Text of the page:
How to Avoid Overspending With a Restricted Diet: Where to Save and Splurge

Having a restrictive diet often requires a bit more strategy when it comes to grocery shopping. Eating organic and avoiding common ingredients can make finding a variety of foods within the ‘safe zone’ and also keeping the grocery bill at in check very difficult. Here is the mindset I keep when it comes to food shopping as well as ways I look to save on healthy food.

As a refresher, because of my Hashimoto’s Thyroiditis, I never e-v-e-r eat gluten, grains, unhealthy oils such as canola or sunflower, dairy, corn, soy or legumes. I eat unrefined sugars every now and then (coconut sugar, maple syrup and honey) and very rarely (once every few months or so barring any flare ups) I’ll have organic cane sugar. In a new turn of events, Zeameh’s recent allergy test shows she is allergic to egg so I’ve cut that out of my diet as well. I always say it’s much simpler to say what I can eat than to list what I can’t!



I shared this in my email list Q&A last week but for me, my health is the top priority. If I am forced to choose between paying more for an item or eating something that my body doesn’t process well, I choose paying more every time. The preservatives, chemicals, pesticides and herbicides in conventional meats and produce might be fine for some but are especially dangerous for me. We prioritize organic fruits and vegetables but there is some wiggle room here. Learning which are especially prone to carrying those chemicals even alter washing helps to cut down on food cost while still being clean. You can see a list of the Dirty Dozen-the foods to always eat organic-here. The Clean Fifteen list-the least contaminated produce- is there as well.

I strictly eat organic meat and fish that is grass-fed and pasture raised. Choosing an option such as Butcher Box or a local farm is a fantastic way to do this less expensively. I’ve always found Costco’s organic products to be of such great quality as well. This is, of course, my own personal preference and priority but it is not by any means essential.

Now, when it comes to pantry staples-kids snacks, my own bars and jerky and pastas and broths-this is where I turn to Thrive Market.

If you haven’t shopped at Thrive before, I’m genuinely thrilled to introduce you. I like to think of it as the Costco of healthy food. They carry my very favorite brands and offer savings on every single item-it’s a dream come true. I’d start here if you have any food restrictions because you can shop by diet-whether it’s Paleo, Keto, Vegan, Gluten-Free…you name it, they’ve curated a safe-shopping section for you.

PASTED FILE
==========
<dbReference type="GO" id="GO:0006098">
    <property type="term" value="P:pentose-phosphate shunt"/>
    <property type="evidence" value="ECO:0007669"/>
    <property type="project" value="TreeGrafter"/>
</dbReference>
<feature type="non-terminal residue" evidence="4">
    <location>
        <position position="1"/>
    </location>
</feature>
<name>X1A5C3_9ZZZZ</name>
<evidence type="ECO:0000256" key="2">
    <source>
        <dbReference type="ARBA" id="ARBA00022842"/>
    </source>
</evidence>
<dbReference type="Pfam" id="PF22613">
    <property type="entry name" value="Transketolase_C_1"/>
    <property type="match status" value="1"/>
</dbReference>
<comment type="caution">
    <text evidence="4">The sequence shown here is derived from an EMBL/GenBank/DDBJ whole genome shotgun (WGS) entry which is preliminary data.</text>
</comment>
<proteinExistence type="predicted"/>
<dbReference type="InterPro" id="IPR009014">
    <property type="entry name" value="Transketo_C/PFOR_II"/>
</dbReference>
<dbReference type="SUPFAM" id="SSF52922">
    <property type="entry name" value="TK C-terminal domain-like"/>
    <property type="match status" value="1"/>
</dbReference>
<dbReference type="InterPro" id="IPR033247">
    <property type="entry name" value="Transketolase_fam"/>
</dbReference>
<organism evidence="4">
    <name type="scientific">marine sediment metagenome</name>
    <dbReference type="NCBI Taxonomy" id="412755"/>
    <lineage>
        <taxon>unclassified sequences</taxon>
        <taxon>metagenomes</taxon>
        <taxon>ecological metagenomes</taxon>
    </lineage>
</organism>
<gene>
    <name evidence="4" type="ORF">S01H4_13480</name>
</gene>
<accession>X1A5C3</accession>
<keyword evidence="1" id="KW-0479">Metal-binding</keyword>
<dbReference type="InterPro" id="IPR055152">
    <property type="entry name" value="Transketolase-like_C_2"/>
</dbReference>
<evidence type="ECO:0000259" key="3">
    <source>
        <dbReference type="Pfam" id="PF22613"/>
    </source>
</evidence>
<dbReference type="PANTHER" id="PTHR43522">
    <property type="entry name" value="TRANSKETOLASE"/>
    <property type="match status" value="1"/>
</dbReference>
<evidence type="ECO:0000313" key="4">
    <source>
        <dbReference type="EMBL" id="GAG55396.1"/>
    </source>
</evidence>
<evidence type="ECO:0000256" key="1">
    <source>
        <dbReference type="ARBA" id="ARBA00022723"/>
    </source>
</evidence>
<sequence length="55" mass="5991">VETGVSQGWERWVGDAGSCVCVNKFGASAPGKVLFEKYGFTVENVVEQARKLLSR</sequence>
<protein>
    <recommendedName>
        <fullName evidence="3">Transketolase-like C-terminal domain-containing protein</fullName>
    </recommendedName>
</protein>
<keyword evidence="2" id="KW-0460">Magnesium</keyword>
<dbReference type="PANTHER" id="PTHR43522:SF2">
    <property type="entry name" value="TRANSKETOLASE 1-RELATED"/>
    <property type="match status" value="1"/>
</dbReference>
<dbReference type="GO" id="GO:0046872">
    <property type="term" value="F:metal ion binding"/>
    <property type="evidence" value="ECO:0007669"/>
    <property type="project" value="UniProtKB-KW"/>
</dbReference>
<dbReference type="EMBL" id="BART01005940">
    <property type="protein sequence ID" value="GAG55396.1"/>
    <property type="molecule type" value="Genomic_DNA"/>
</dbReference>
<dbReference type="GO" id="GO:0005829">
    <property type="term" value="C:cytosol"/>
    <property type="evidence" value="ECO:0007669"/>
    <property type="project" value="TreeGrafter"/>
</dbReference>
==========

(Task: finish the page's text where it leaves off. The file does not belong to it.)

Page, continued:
things we always keep on hand:

baby/littles favorites:

and a few fan favorites:

 

And as for healthy food while traveling- packing plenty of food and keeping it simple when it comes to meals is my go-to. We get fresh produce-berries, carrots and grapes especially, cooked proteins and veggies at a Whole Foods or healthy grocer and order simple protein packed breakfasts. I always pack things like oatmeal cups to add water to for the kids in the morning, jerky, granola bars and so on in the suitcase. Stocking up on foods you know your family will eat at home from Costco or Thrive beforehand, packing just a few and keeping them on hand during the trip provides savings that add up in a big way overtime.

I hope you found this little guide helpful. It’s not always easy to deal with the extra cost most healthy foods bring, but by cutting out excess spending in other areas (like coffee and take-out) reminding myself how important my health is and implementing these tips I can keep my head held high and shop responsibly. You can read some of my healthy snacking favorites in this post even though my diet has changed slightly (no more egg or white potato) since then.

What are your tips for saving on healthy food?

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